Now, unless you’ve been living under a rather large rock all summer it’s unlikely to have escaped your attention the sheer number of people playing Pokemon Go. Now, whether you’ve played it yourself (I think it’s rather awesome!), or know someone else who does, it’s unlikely you haven’t at least heard the name. But, what I wanted to talk about was how this app could both be utilised and analysed for the heritage sector.
How can the heritage sector embrace Pokemon Go?
Maybe the best way to engage with people when they go to heritage sites, such as museums and stately homes, is to embrace popular culture. Below is an excellent example of a sign used in a zoo in Birmingham, Alabama. What this zoo recognised, rather cleverly, is that if they imitated the layout people were familiar with in the app then it was getting people to look at the signs. Indeed, is this something the heritage sector should be doing? Rather than try and reinvent the wheel, look at what people are familiar with and imitate that?
But you don’t need to go as far as to change all your signage to embrace Pokemon Go. Like Ingress (an app I talked about earlier in the year also created by Niantic), it gets people to the door. It’s then the institutions job to get people engaged once they get there. Not an easy job because the people it has attracted went there for the Pokestop, but maybe that’s the kind of challenge that museums now face.
For example, National Trust properties sometimes have a wealth of Pokestops in their grounds (sometimes even gyms!). But, while some properties have fully embraced it, as have a lot of churches, some properties are not as keen. I think, however, that not utilising what is essentially free advertising is a lost opportunity.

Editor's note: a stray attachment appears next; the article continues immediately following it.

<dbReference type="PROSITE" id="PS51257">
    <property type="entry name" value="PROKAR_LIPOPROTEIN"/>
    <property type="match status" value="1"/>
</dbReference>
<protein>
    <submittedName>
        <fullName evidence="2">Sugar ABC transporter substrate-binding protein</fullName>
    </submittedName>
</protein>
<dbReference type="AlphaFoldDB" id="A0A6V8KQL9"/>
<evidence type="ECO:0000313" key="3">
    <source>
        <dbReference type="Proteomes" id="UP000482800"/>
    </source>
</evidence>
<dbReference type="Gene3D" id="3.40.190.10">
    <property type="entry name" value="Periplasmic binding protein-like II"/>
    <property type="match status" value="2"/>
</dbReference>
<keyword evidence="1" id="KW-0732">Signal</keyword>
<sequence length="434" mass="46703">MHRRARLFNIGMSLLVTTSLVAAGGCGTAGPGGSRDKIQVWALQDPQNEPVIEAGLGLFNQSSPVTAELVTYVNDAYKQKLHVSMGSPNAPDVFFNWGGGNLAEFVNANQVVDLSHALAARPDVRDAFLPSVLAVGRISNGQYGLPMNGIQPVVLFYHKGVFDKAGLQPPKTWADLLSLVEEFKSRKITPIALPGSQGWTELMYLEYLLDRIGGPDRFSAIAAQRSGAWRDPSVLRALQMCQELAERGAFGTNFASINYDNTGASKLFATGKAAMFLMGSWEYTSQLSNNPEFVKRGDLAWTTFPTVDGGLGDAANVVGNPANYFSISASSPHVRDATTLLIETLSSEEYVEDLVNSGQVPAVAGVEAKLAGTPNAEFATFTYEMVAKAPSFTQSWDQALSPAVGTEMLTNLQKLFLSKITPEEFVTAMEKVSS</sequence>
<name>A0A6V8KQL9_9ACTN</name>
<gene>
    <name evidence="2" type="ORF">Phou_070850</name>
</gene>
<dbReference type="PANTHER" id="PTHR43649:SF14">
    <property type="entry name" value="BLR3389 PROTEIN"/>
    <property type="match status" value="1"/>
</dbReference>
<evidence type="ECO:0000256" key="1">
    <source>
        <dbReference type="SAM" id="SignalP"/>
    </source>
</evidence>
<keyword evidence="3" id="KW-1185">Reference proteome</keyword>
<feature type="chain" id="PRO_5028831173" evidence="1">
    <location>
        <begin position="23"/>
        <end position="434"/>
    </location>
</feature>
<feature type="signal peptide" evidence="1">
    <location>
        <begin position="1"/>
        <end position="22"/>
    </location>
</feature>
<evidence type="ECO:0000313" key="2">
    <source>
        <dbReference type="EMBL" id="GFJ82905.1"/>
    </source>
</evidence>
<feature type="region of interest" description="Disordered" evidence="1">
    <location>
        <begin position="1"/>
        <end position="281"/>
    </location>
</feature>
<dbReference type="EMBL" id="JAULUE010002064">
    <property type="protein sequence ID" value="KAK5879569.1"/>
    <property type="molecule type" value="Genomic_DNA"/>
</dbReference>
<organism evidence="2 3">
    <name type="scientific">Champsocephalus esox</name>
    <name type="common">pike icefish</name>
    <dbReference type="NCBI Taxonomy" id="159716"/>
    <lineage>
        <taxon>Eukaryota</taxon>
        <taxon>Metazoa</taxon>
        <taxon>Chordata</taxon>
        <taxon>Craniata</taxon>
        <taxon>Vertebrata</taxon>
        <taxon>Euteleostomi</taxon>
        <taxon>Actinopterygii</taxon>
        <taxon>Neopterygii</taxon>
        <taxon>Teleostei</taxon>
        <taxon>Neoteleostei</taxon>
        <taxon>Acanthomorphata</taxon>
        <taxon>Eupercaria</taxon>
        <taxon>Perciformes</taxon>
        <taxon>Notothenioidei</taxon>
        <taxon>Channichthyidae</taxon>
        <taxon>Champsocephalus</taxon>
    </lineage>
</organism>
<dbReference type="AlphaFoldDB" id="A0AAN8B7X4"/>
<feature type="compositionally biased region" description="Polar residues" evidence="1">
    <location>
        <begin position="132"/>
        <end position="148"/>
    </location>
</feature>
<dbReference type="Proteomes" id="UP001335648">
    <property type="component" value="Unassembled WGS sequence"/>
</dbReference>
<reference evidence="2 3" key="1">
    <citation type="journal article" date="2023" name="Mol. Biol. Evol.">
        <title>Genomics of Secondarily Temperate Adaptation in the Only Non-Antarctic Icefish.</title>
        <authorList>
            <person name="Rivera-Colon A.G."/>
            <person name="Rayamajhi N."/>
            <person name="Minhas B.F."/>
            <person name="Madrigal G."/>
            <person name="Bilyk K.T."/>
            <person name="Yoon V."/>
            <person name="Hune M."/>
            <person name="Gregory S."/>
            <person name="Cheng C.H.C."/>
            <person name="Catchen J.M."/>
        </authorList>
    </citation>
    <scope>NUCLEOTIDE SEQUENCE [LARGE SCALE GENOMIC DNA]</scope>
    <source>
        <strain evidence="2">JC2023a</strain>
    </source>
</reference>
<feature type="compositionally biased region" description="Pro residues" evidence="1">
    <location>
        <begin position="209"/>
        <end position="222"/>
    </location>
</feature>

What can we learn from Pokemon Go?
I think Pokemon Go is the first application of its kind to really showcase how AR can be used. To an extent, this is what the York Hologram Tour was trying to achieve with overlaying moving digital images over real life footage. The difference, well Pokemon Go have done it rather more successfully. But, is that just because the technology has improved so much in the last three years??
Regardless, I think this really does show the potential for AR in future applications. Whether that be in the heritage sector beyond.
Imagine being able to overlay extra information about an exhibit virtually over it. Maybe play a short clip of how an object was used. Maybe it’s time for the heritage sector to start examining whether this is a plausible direction to go in in the next few years.
So, what do you think? Is the heritage sector ready for Pokemon Go or for Augmented Reality applications in general?